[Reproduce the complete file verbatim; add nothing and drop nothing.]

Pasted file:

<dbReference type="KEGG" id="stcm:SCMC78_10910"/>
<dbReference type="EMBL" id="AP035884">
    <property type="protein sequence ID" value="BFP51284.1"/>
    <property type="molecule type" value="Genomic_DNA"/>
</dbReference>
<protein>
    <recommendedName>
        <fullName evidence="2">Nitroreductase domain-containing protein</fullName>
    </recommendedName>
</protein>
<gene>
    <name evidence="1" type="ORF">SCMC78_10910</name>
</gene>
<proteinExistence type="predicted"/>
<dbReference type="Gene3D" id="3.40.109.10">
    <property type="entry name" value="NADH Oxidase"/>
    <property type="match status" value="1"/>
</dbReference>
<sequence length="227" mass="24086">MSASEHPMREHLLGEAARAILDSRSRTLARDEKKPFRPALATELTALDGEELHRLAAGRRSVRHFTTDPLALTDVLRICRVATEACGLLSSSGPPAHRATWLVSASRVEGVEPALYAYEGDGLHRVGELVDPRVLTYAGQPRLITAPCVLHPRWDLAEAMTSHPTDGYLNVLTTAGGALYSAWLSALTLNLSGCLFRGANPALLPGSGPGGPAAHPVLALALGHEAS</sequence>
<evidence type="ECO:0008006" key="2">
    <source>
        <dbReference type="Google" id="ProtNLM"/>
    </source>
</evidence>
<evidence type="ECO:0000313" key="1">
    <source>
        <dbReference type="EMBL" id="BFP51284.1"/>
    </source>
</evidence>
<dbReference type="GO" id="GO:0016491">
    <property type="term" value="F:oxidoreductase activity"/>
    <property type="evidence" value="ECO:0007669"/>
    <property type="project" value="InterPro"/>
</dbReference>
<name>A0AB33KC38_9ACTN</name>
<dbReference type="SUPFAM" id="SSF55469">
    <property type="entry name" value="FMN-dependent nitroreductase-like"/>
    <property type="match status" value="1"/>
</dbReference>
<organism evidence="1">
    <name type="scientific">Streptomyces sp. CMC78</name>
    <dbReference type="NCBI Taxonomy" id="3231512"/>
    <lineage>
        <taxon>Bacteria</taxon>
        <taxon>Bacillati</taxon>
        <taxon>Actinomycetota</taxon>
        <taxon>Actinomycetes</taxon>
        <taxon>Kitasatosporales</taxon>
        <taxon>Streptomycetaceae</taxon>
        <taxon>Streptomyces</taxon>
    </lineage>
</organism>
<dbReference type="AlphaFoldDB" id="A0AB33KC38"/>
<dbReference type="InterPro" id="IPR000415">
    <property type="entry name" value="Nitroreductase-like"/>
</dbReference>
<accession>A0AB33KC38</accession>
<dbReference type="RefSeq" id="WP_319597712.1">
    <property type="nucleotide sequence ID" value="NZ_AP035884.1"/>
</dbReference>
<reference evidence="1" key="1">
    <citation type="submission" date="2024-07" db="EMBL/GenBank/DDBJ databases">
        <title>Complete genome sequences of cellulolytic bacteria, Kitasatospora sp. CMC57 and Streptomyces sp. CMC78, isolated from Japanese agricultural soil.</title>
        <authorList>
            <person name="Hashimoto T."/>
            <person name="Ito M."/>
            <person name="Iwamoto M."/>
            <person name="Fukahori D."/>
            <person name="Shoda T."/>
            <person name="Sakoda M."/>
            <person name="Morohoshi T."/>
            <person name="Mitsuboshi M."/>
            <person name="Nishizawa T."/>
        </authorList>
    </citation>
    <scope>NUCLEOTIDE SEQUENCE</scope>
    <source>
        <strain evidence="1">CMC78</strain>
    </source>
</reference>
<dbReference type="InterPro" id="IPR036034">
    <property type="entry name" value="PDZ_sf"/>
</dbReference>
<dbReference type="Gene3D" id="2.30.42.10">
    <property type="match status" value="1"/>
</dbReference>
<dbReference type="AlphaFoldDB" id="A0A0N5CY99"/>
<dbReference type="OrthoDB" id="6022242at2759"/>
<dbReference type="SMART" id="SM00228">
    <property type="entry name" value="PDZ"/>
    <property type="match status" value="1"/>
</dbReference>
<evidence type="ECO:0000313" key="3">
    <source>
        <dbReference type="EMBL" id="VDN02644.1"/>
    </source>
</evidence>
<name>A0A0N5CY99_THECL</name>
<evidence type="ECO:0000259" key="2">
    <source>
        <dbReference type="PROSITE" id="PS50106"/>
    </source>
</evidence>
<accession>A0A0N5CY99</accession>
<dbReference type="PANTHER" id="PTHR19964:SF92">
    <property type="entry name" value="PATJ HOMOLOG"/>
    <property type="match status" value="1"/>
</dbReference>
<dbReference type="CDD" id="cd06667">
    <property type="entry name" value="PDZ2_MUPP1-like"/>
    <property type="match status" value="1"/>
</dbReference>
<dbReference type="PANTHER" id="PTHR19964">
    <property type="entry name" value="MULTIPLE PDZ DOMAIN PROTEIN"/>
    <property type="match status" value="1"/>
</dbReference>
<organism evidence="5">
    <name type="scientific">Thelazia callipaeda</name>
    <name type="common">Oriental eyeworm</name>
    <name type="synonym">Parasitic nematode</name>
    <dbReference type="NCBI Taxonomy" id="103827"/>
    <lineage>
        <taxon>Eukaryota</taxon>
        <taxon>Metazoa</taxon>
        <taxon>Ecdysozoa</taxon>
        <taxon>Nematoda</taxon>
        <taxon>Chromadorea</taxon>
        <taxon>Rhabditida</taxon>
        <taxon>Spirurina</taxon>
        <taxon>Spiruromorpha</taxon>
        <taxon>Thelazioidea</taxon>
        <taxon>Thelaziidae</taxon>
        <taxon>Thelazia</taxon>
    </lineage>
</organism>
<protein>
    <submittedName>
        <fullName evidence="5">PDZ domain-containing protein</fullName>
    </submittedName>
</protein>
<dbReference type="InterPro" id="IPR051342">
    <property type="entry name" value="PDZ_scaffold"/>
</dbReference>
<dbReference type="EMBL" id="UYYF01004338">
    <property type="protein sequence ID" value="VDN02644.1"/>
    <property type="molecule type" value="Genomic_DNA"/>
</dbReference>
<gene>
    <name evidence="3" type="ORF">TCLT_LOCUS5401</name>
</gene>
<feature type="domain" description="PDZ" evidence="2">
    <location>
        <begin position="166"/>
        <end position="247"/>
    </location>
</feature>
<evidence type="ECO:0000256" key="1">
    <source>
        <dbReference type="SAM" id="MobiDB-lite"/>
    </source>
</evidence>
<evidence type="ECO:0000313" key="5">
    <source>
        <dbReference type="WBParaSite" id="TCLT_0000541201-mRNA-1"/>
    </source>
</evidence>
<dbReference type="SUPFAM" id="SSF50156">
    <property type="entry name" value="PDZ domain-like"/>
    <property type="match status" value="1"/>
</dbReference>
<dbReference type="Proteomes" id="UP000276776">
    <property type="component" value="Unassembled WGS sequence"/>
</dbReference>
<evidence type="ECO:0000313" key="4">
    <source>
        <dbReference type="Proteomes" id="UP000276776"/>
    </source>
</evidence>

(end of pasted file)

<dbReference type="KEGG" id="stcm:SCMC78_10910"/>
<dbReference type="EMBL" id="AP035884">
    <property type="protein sequence ID" value="BFP51284.1"/>
    <property type="molecule type" value="Genomic_DNA"/>
</dbReference>
<protein>
    <recommendedName>
        <fullName evidence="2">Nitroreductase domain-containing protein</fullName>
    </recommendedName>
</protein>
<gene>
    <name evidence="1" type="ORF">SCMC78_10910</name>
</gene>
<proteinExistence type="predicted"/>
<dbReference type="Gene3D" id="3.40.109.10">
    <property type="entry name" value="NADH Oxidase"/>
    <property type="match status" value="1"/>
</dbReference>
<sequence length="227" mass="24086">MSASEHPMREHLLGEAARAILDSRSRTLARDEKKPFRPALATELTALDGEELHRLAAGRRSVRHFTTDPLALTDVLRICRVATEACGLLSSSGPPAHRATWLVSASRVEGVEPALYAYEGDGLHRVGELVDPRVLTYAGQPRLITAPCVLHPRWDLAEAMTSHPTDGYLNVLTTAGGALYSAWLSALTLNLSGCLFRGANPALLPGSGPGGPAAHPVLALALGHEAS</sequence>
<evidence type="ECO:0008006" key="2">
    <source>
        <dbReference type="Google" id="ProtNLM"/>
    </source>
</evidence>
<evidence type="ECO:0000313" key="1">
    <source>
        <dbReference type="EMBL" id="BFP51284.1"/>
    </source>
</evidence>
<dbReference type="GO" id="GO:0016491">
    <property type="term" value="F:oxidoreductase activity"/>
    <property type="evidence" value="ECO:0007669"/>
    <property type="project" value="InterPro"/>
</dbReference>
<name>A0AB33KC38_9ACTN</name>
<dbReference type="SUPFAM" id="SSF55469">
    <property type="entry name" value="FMN-dependent nitroreductase-like"/>
    <property type="match status" value="1"/>
</dbReference>
<organism evidence="1">
    <name type="scientific">Streptomyces sp. CMC78</name>
    <dbReference type="NCBI Taxonomy" id="3231512"/>
    <lineage>
        <taxon>Bacteria</taxon>
        <taxon>Bacillati</taxon>
        <taxon>Actinomycetota</taxon>
        <taxon>Actinomycetes</taxon>
        <taxon>Kitasatosporales</taxon>
        <taxon>Streptomycetaceae</taxon>
        <taxon>Streptomyces</taxon>
    </lineage>
</organism>
<dbReference type="AlphaFoldDB" id="A0AB33KC38"/>
<dbReference type="InterPro" id="IPR000415">
    <property type="entry name" value="Nitroreductase-like"/>
</dbReference>
<accession>A0AB33KC38</accession>
<dbReference type="RefSeq" id="WP_319597712.1">
    <property type="nucleotide sequence ID" value="NZ_AP035884.1"/>
</dbReference>
<reference evidence="1" key="1">
    <citation type="submission" date="2024-07" db="EMBL/GenBank/DDBJ databases">
        <title>Complete genome sequences of cellulolytic bacteria, Kitasatospora sp. CMC57 and Streptomyces sp. CMC78, isolated from Japanese agricultural soil.</title>
        <authorList>
            <person name="Hashimoto T."/>
            <person name="Ito M."/>
            <person name="Iwamoto M."/>
            <person name="Fukahori D."/>
            <person name="Shoda T."/>
            <person name="Sakoda M."/>
            <person name="Morohoshi T."/>
            <person name="Mitsuboshi M."/>
            <person name="Nishizawa T."/>
        </authorList>
    </citation>
    <scope>NUCLEOTIDE SEQUENCE</scope>
    <source>
        <strain evidence="1">CMC78</strain>
    </source>
</reference>
<dbReference type="InterPro" id="IPR036034">
    <property type="entry name" value="PDZ_sf"/>
</dbReference>
<dbReference type="Gene3D" id="2.30.42.10">
    <property type="match status" value="1"/>
</dbReference>
<dbReference type="AlphaFoldDB" id="A0A0N5CY99"/>
<dbReference type="OrthoDB" id="6022242at2759"/>
<dbReference type="SMART" id="SM00228">
    <property type="entry name" value="PDZ"/>
    <property type="match status" value="1"/>
</dbReference>
<evidence type="ECO:0000313" key="3">
    <source>
        <dbReference type="EMBL" id="VDN02644.1"/>
    </source>
</evidence>
<name>A0A0N5CY99_THECL</name>
<evidence type="ECO:0000259" key="2">
    <source>
        <dbReference type="PROSITE" id="PS50106"/>
    </source>
</evidence>
<accession>A0A0N5CY99</accession>
<dbReference type="PANTHER" id="PTHR19964:SF92">
    <property type="entry name" value="PATJ HOMOLOG"/>
    <property type="match status" value="1"/>
</dbReference>
<dbReference type="CDD" id="cd06667">
    <property type="entry name" value="PDZ2_MUPP1-like"/>
    <property type="match status" value="1"/>
</dbReference>
<dbReference type="PANTHER" id="PTHR19964">
    <property type="entry name" value="MULTIPLE PDZ DOMAIN PROTEIN"/>
    <property type="match status" value="1"/>
</dbReference>
<organism evidence="5">
    <name type="scientific">Thelazia callipaeda</name>
    <name type="common">Oriental eyeworm</name>
    <name type="synonym">Parasitic nematode</name>
    <dbReference type="NCBI Taxonomy" id="103827"/>
    <lineage>
        <taxon>Eukaryota</taxon>
        <taxon>Metazoa</taxon>
        <taxon>Ecdysozoa</taxon>
        <taxon>Nematoda</taxon>
        <taxon>Chromadorea</taxon>
        <taxon>Rhabditida</taxon>
        <taxon>Spirurina</taxon>
        <taxon>Spiruromorpha</taxon>
        <taxon>Thelazioidea</taxon>
        <taxon>Thelaziidae</taxon>
        <taxon>Thelazia</taxon>
    </lineage>
</organism>
<protein>
    <submittedName>
        <fullName evidence="5">PDZ domain-containing protein</fullName>
    </submittedName>
</protein>
<dbReference type="InterPro" id="IPR051342">
    <property type="entry name" value="PDZ_scaffold"/>
</dbReference>
<dbReference type="EMBL" id="UYYF01004338">
    <property type="protein sequence ID" value="VDN02644.1"/>
    <property type="molecule type" value="Genomic_DNA"/>
</dbReference>
<gene>
    <name evidence="3" type="ORF">TCLT_LOCUS5401</name>
</gene>
<feature type="domain" description="PDZ" evidence="2">
    <location>
        <begin position="166"/>
        <end position="247"/>
    </location>
</feature>
<evidence type="ECO:0000256" key="1">
    <source>
        <dbReference type="SAM" id="MobiDB-lite"/>
    </source>
</evidence>
<evidence type="ECO:0000313" key="5">
    <source>
        <dbReference type="WBParaSite" id="TCLT_0000541201-mRNA-1"/>
    </source>
</evidence>
<dbReference type="SUPFAM" id="SSF50156">
    <property type="entry name" value="PDZ domain-like"/>
    <property type="match status" value="1"/>
</dbReference>
<dbReference type="Proteomes" id="UP000276776">
    <property type="component" value="Unassembled WGS sequence"/>
</dbReference>
<evidence type="ECO:0000313" key="4">
    <source>
        <dbReference type="Proteomes" id="UP000276776"/>
    </source>
</evidence>